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WHAT the Psalmist said in sorrow, those
who witnessed the career of the Honourable
Ensign Spoonbill and his companions might
have said, not in sorrow only but in anger:
"One day told another, and one night certified

When duty was to be performed—(for even
under the command of such an officer as Colonel
Tulip the routine of duty existed)—it was
slurred over as hastily as possible, or got
through as it best might be. When, on the other
hand, pleasure was the order of the day,—and
this was sought hourly,—no resource was
left untried, no expedient unattempted; and
strange things, in the shape of pleasure, were
often the result.

The nominal duties were multifarious, and,
had they been properly observed, would have
left but a comparatively narrow margin for
recreation,—for there was much in the old
forms which took up time, without conveying
any great amount of real military instruction.

The orderly officer for the daywe speak
of the subalternwas supposed to go through
a great deal. His duty it was to assist at
inspections, superintend drills, examine the
soldiers' provisions, see their breakfasts and
dinners served, and attend to any complaints,
visit the regimental guards by day and night,
be present at all parades and musters, and,
finally, deliver in a written report of the
proceedings of the four-and-twenty hours.

To go through this routine, requiredas it
received in some regimentsa few days' training;
but in the Hundredth there was none at
all. Every officer in that distinguished corps
was supposed to be " a Heaven-born genius,"
and acquired his military education as pigeons
pick up peas. The Hon. Ensign Spoonbill
looked at his men after a fashion; could swear
at them if they were excessively dirty, and
perhaps awe them into silence by a portentous
scowl, or an exaggerated loudness of voice;
but with regard to the real purpose of inspection,
he knew as little, and cared as much, as
the valet who aired his noble father's morning
newspaper. His eye wandered over the men's
kits as they were exposed to his view; but to
his mind they only conveyed the idea of a
kaleidoscopic rag-fair, not that of an assortment
of necessaries for the comfort and
wellbeing of the soldier. He saw large masses of
beef, exhibited in a raw state by the quarter-
master, as the daily allowance for the men;
but if any one had asked him if the meat was
good, and of proper weight, how could he have
answered, whose head was turned away in
disgust, with his face buried in a scented
cambric handkerchief, and his delicate nature
loathing the whole scene? In the same spirit
he saw the men's breakfasts and dinners
served; fortifying his opinion, at the first, that
coffee could only be made in France, and
wondering, at the second, what sort of potage it
could be that contrived to smell so
disagreeably. These things might be special
affectations in the Hon. Ensign, and depended,
probably, on his own peculiar organisation;
but if the rest of the officers of the Hundredth
did not manifest as intense a dislike to this
part of their duties, they were members of
much too "crack" a regiment to give
themselves any trouble about the matter. The
drums beat, the messes were served, there was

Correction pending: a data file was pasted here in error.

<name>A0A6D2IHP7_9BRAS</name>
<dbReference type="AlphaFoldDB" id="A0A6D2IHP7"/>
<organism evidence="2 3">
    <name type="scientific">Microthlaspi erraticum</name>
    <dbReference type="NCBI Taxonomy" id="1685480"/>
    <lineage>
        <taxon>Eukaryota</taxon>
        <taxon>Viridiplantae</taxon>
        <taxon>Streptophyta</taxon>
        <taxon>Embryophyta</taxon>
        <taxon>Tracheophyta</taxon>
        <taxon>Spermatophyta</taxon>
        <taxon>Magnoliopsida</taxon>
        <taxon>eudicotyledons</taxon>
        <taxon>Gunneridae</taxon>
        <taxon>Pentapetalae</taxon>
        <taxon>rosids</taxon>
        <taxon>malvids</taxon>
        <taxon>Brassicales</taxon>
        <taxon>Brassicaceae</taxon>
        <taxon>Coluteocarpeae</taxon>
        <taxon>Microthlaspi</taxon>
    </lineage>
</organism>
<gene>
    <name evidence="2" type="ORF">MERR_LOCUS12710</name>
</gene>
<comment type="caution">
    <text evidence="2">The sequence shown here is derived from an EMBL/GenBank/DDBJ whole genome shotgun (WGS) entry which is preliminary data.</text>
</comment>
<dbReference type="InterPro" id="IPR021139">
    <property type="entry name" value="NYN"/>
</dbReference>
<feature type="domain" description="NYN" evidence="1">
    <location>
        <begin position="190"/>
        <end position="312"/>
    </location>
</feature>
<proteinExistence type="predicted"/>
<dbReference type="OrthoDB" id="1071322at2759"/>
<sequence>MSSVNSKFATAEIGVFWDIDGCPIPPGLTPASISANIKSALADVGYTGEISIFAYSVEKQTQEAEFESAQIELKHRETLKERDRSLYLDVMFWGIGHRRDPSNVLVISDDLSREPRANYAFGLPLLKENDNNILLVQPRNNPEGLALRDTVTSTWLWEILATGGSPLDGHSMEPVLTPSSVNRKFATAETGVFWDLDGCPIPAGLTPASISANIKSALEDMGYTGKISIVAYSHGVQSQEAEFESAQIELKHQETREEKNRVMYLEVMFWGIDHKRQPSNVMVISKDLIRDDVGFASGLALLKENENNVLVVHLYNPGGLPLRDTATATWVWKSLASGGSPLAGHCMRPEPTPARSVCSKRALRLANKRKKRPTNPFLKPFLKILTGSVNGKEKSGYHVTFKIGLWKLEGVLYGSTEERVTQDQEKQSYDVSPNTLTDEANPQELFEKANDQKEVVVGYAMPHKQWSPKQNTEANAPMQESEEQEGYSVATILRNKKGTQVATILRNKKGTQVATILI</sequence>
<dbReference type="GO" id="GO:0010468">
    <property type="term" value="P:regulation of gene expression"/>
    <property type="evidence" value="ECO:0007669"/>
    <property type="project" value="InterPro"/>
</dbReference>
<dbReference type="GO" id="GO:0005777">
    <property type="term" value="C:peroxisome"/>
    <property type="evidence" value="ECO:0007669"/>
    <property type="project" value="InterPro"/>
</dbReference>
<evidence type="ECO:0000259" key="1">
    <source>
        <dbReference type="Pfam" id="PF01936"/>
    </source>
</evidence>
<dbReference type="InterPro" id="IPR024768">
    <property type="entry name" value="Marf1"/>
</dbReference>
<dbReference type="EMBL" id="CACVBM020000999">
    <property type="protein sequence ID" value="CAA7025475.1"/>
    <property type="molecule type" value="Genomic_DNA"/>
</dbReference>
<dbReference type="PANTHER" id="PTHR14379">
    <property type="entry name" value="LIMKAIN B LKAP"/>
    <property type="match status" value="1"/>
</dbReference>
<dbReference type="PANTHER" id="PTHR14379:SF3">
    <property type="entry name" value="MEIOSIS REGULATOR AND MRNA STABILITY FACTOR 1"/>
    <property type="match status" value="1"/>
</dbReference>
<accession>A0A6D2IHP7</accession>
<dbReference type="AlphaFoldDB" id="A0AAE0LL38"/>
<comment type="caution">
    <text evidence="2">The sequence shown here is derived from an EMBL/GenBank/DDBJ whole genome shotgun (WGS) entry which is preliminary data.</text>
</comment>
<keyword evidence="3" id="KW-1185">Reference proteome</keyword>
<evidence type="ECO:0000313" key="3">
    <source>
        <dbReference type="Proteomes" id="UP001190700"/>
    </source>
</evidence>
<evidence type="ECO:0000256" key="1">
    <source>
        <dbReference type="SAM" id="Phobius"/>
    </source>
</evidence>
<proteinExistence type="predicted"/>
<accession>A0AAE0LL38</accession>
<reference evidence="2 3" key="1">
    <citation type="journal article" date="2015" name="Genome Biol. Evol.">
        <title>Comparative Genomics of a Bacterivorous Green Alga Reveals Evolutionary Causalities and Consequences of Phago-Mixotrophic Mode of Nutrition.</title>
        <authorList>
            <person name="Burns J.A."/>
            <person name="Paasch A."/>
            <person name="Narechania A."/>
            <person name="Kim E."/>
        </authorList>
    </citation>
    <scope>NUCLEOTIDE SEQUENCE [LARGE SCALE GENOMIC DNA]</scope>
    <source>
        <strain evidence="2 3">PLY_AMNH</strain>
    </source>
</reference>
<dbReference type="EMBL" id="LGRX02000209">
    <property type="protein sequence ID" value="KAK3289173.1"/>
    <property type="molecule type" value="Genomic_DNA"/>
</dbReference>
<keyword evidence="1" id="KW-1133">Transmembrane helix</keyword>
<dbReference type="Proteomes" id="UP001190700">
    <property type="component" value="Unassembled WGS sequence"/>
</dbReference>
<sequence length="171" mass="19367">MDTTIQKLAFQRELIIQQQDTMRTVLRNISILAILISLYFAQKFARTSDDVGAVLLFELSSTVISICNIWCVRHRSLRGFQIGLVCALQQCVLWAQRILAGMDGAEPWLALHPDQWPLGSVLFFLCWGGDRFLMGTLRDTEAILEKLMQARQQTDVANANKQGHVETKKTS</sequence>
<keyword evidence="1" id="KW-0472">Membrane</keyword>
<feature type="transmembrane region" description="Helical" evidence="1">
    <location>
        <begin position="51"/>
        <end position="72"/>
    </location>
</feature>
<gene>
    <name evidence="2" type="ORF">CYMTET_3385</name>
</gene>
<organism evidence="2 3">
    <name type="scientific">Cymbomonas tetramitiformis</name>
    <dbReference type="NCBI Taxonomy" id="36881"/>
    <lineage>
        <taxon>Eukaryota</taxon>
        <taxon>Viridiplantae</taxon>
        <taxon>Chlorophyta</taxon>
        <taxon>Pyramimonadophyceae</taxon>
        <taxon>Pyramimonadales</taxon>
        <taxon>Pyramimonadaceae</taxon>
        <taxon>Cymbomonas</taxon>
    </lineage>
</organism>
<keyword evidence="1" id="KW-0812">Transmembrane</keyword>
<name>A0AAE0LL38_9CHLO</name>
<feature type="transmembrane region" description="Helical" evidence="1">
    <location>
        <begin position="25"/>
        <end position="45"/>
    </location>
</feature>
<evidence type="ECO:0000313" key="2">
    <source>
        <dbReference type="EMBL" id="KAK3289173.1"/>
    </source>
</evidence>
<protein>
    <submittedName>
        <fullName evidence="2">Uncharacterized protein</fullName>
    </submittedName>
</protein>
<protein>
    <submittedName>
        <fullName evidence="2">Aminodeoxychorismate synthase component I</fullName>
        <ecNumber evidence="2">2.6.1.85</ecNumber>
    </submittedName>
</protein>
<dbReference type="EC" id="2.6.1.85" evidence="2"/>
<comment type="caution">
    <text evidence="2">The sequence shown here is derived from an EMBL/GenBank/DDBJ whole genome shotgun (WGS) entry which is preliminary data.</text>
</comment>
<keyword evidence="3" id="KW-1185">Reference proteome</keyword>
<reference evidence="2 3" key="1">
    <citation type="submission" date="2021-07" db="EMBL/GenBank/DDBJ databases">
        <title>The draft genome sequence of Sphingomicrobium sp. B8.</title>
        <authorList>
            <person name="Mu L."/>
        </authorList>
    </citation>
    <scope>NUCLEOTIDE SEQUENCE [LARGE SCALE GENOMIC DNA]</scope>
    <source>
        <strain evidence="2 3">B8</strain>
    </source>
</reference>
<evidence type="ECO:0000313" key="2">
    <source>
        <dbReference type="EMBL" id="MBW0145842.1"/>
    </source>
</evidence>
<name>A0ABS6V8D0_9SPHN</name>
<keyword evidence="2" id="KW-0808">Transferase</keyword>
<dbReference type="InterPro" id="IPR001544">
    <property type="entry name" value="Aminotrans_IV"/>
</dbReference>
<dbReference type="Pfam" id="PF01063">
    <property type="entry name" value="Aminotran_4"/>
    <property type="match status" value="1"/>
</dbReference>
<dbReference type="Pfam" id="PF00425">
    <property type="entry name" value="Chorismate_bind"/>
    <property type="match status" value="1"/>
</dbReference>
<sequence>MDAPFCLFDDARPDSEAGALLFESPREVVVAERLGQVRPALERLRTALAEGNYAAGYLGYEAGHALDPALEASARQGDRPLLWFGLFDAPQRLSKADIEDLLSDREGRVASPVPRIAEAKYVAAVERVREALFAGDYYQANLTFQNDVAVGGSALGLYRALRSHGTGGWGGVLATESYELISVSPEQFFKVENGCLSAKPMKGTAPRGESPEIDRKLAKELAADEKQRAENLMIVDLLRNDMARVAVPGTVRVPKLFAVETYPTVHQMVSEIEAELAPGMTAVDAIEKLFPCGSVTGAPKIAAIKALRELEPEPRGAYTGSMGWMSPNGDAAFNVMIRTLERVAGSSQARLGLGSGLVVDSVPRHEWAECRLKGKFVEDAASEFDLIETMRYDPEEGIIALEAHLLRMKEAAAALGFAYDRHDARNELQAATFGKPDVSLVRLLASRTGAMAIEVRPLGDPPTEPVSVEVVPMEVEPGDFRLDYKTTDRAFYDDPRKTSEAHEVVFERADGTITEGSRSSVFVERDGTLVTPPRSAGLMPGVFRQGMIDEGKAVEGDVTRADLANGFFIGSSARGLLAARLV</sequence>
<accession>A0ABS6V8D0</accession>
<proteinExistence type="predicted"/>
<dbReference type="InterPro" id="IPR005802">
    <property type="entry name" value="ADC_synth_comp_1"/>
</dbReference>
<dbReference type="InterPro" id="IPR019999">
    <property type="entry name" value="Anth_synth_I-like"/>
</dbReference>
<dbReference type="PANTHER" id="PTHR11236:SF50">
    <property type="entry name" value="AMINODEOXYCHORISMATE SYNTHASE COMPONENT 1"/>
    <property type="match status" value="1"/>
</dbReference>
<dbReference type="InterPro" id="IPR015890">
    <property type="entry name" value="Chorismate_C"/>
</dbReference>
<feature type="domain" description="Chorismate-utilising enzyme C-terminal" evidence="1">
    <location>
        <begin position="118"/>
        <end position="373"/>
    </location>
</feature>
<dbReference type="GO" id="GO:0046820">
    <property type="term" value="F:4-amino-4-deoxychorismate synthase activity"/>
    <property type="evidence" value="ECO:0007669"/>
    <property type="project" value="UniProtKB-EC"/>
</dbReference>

a hasty gallop through the barrack-rooms,
scarcely looking right or left, and the orderly
officer was only too happy to make his escape
without being stopped by any impertinent

The "turning out" of the barrack guard
was a thing to make an impression on a
bystander. A loud shout, a sharp clatter
of arms, a scurry of figures, a hasty formation,
a brief enquiry if all was right, and
a terse rejoinder that all was remarkably
so, constituted the details of a visit to the
body of men on whom devolved the task
of extreme watchfulness, and the preservation
of order. If the serjeant had replied
"All wrong," it would have equally
enlightened Ensign Spoonbill, who went towards
the guardhouse because his instructions told
him to do so; but why he went there, and for
what purpose he turned out the guard, never
entered into his comprehension. Not even did
a sense of responsibility awaken in him when,
with much difficulty, he penned the report
which gave, in a narrative form, the summary
of the duties he had performed in so
exemplary a manner. Performed, do we say?
Yes, once or twice wholly, but for the most
part with many gaps in the schedule.
Sometimes the dinners were forgotten, now and
then the taptoo, generally the afternoon
parade, and not unfrequently the whole affair.
For the latter omission, there was occasionally
a nominal "wigging" administered, not by
the commanding officer himself, but through
the adjutant; and as that functionary was
only looked upon by the youngsters in the
light of a bore, without the slightest reverence
for his office, his wordslike those of Cassius
passed like the idle wind which none
regarded. When Ensign Spoonbill ''mounted
guard" himself, his vigilance on his new post
equalled the assiduity we have seen him
exhibit in barracks. After the formality of
trooping, marching down, and relieving, was
over, the Honourable Ensign generally amused
himself by a lounge in the vicinity of the
guardhouse, until the field-officer's "rounds"
had been made; and that visitation at an end
for the day, a neighbouring billiard-room,
with Captain Cushion for his antagonist or
"a jolly pool" occupied him until dinner-time.
It was the custom in the garrison where the
Hundredth were quartered, as it was, indeed,
in many others, for the officers on guard to
dine with their mess, a couple of hours or so